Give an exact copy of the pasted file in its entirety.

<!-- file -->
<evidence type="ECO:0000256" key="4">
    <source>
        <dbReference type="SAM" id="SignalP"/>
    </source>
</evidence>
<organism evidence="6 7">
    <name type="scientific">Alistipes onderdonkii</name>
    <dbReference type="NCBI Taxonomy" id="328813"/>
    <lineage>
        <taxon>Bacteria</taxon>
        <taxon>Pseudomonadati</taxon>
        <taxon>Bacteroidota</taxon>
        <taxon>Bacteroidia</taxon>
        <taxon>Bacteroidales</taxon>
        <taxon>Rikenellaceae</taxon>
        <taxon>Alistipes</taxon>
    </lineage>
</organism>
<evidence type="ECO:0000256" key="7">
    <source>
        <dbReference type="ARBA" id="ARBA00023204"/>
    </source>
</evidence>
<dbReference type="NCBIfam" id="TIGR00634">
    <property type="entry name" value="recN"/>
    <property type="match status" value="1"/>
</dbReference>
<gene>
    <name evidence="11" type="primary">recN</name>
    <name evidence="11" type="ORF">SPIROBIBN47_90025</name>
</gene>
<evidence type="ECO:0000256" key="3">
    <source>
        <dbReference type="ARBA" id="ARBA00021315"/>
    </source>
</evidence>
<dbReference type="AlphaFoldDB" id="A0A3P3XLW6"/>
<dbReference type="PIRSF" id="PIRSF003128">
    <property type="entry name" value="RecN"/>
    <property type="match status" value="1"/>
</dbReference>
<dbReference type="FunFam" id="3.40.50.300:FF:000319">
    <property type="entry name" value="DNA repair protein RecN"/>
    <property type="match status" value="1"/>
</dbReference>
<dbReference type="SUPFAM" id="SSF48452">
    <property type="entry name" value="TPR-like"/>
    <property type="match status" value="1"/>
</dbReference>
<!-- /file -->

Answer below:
<evidence type="ECO:0000256" key="4">
    <source>
        <dbReference type="SAM" id="SignalP"/>
    </source>
</evidence>
<organism evidence="6 7">
    <name type="scientific">Alistipes onderdonkii</name>
    <dbReference type="NCBI Taxonomy" id="328813"/>
    <lineage>
        <taxon>Bacteria</taxon>
        <taxon>Pseudomonadati</taxon>
        <taxon>Bacteroidota</taxon>
        <taxon>Bacteroidia</taxon>
        <taxon>Bacteroidales</taxon>
        <taxon>Rikenellaceae</taxon>
        <taxon>Alistipes</taxon>
    </lineage>
</organism>
<evidence type="ECO:0000256" key="7">
    <source>
        <dbReference type="ARBA" id="ARBA00023204"/>
    </source>
</evidence>
<dbReference type="NCBIfam" id="TIGR00634">
    <property type="entry name" value="recN"/>
    <property type="match status" value="1"/>
</dbReference>
<gene>
    <name evidence="11" type="primary">recN</name>
    <name evidence="11" type="ORF">SPIROBIBN47_90025</name>
</gene>
<evidence type="ECO:0000256" key="3">
    <source>
        <dbReference type="ARBA" id="ARBA00021315"/>
    </source>
</evidence>
<dbReference type="AlphaFoldDB" id="A0A3P3XLW6"/>
<dbReference type="PIRSF" id="PIRSF003128">
    <property type="entry name" value="RecN"/>
    <property type="match status" value="1"/>
</dbReference>
<dbReference type="FunFam" id="3.40.50.300:FF:000319">
    <property type="entry name" value="DNA repair protein RecN"/>
    <property type="match status" value="1"/>
</dbReference>
<dbReference type="SUPFAM" id="SSF48452">
    <property type="entry name" value="TPR-like"/>
    <property type="match status" value="1"/>
</dbReference>